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Jill Greenberg

Works 2001–2011

Hero Image for Jill Greenberg

The American artist and photographer Jill Greenberg developed her artistic practice during the infancy of the digital revolution. In 1990, her life as an artist and photographer was radically changed when Photoshop 1.0 was released. The software has given her work and her way of expressing herself with her distinctive hand drawn gesture.

”The Manipulator”

Greenberg has been photographing since she was 9 years old, and since the mid 80s experimented constantly with such disparate techniques as rephotographing slide projections, reflections in mylar, cyanotypes. But ultimately she fell in love with the computer as a tool to create worlds that mirrored the drawing and painting techniques she saw in the Surrealists. This love of pushing the mediums coupled with the rigorous training she received as a young student at Cranbrook, the Detroit Institute of Arts, plus coursework in semiotics and feminist critical theory at Brown University, all inform her work which pokes fun at high and low simultaneously, slyly questioning both art and commerce from both sides of the aisle.

In 1995 she branded her first website the moniker “The Manipulator” after the 80’s German photography magazine as a playful reference to the post-production work was an important part of her creative process. “I like to manipulate my images and retouch them. I don’t usually like straight photography,” she says in an interview. Yet, she has always insisted the source image must be perfectly lit, composed and the expression and mood be present in the original. For her, the post-production adds depth and a painterly look but the image you see is actually quite close to the way it was captured on film.

Born in 1967 in Montreal, Canada, she grew up in a suburb of Detroit and studied at the Rhode Island School of Design in Providence. After graduating in 1989, Greenberg moved to New York. She was soon commissioned to photograph the all sorts of personalities from intellectuals to musicians for such magazines as Raygun, Spin, Newsweek. Record companies such as Atlantic, Electra and Sony Music used her images for record covers. A decisive moment occurred in 1993, when she did not pass the verbal admissions into the Whitney Program for Independent Study and instead began to get better editorial assignments. She realized that to be an independent professional woman she would first establish herself as a commercial photographer so that she could afford all the equipment to work on her personal work.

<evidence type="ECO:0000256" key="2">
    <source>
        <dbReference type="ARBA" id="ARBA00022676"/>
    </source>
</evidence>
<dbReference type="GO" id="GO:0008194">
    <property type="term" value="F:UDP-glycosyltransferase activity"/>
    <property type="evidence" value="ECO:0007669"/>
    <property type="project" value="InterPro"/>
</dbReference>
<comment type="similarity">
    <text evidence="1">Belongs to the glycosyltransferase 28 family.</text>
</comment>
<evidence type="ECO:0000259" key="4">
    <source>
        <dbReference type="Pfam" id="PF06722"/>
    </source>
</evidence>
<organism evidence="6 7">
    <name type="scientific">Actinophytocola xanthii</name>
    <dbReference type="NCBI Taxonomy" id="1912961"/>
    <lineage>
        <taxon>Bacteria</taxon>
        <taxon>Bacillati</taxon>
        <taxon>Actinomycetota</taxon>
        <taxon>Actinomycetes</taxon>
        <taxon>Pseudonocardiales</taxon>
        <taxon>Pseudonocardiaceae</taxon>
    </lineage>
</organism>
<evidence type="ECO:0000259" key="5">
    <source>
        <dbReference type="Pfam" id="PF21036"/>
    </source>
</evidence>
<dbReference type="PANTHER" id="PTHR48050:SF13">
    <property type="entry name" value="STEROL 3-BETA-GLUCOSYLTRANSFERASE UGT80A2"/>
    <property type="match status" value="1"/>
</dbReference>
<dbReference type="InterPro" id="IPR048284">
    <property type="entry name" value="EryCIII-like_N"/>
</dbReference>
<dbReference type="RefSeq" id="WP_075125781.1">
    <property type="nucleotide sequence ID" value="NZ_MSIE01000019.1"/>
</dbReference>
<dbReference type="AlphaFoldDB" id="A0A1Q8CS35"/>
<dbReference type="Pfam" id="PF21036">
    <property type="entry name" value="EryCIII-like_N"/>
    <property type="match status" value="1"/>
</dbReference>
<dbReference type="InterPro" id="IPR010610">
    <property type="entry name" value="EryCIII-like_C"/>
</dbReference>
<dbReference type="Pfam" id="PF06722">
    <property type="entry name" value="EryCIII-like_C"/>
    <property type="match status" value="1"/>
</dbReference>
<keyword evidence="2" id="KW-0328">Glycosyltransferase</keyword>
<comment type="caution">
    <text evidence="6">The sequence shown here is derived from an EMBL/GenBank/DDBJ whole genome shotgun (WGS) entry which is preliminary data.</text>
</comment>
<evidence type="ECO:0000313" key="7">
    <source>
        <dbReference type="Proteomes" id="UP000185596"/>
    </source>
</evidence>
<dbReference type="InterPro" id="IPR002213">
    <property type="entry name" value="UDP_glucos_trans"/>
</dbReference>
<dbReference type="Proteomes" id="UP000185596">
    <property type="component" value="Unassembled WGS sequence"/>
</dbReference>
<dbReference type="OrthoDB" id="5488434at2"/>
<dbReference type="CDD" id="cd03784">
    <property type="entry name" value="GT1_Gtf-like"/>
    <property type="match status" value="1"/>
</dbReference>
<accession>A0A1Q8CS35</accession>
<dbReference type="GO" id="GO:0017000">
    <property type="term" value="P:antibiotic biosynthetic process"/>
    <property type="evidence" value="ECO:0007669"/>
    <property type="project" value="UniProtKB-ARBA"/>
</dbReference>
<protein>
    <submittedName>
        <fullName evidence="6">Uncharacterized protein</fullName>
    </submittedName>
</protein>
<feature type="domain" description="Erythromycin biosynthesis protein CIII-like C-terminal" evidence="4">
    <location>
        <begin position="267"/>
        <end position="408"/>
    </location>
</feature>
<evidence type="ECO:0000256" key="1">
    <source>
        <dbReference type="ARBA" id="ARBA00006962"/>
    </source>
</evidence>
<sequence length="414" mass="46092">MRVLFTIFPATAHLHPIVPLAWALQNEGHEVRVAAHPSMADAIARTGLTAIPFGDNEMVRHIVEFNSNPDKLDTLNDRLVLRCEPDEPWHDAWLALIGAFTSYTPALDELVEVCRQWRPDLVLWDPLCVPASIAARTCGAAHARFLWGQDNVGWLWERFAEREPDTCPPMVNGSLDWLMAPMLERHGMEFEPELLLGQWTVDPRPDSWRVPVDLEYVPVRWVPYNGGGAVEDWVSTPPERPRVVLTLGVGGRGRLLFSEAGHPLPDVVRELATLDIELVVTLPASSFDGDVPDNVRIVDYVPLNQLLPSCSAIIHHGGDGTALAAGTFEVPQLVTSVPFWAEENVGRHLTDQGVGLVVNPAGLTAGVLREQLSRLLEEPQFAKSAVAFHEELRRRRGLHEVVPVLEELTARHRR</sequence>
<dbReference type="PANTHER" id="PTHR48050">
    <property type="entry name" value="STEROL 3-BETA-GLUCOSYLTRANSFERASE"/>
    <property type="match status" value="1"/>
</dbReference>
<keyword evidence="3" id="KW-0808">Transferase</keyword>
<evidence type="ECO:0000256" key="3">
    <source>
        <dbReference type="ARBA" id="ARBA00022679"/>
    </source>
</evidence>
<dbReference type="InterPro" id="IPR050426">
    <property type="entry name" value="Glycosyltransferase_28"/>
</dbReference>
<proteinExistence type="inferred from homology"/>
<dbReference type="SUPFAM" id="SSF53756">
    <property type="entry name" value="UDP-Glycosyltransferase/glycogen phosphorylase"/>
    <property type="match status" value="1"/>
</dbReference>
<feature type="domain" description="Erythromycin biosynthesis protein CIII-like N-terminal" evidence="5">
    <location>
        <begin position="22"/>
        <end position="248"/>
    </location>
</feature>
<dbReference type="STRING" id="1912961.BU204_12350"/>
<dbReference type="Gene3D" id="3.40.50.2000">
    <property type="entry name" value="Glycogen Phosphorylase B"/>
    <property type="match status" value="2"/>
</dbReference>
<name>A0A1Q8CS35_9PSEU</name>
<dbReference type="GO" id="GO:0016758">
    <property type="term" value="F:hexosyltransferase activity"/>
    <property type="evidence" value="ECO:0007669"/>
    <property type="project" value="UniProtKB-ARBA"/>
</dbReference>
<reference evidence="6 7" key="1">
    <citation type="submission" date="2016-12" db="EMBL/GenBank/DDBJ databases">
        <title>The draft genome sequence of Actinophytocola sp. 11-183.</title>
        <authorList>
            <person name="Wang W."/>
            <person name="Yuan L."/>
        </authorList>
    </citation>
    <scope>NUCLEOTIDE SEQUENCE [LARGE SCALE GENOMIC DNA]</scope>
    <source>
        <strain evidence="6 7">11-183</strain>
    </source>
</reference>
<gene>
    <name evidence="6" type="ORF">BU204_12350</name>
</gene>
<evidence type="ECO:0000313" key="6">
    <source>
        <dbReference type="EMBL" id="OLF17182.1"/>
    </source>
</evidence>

Today she splits her time between fine art projects and the commissioned assignments. The studio lighting technique that she pioneered over years of experimentation, beginning in the late 90s developed into what she refers to as her “Monkey Lighting” setup and was ultimately employed to render the monkeys and apes as well as massive grizzly bears and crying toddlers. And it is these portraits that have elicited most attention and recognized her as a leader in the world of image-making.

The exhibition presents portraits of monkeys, apes, grizzly bears and a polar bear all of which are animal actors. So like the portraits Jill Greenberg has been assigned, she captured them with the same human connection. And the similarities between them and us are striking. We can’t help but identify with their personalities or be reminded of people we know, have seen and expressions that we recognise. The images display happiness, sorrow, anxiety, fear, anger and other familiar emotions.

One of her most controversial works is the series of crying children

One of her most controversial and much-discussed works is the series of crying children. Jill Greenberg used the series to express her anger with the Bush administration and fundamentalist Christian groups that have gained more influence in American society. These are technically perfect studio images and one wonders how she got the children to cry. Simple. In many cases the children cried on their own, but for some-their mothers offered them candy, then asked for it back. “Of course I don’t like making children cry,” Jill Greenberg explains, “but as a mother, I am quite aware of how easily toddlers can cry; a joyful smile can dissolve into a grimace of despair – it’s the way children communicate when they can’t use words.”

Take a look at the crying children and the monkeys. Maybe you’ll recognise yourself?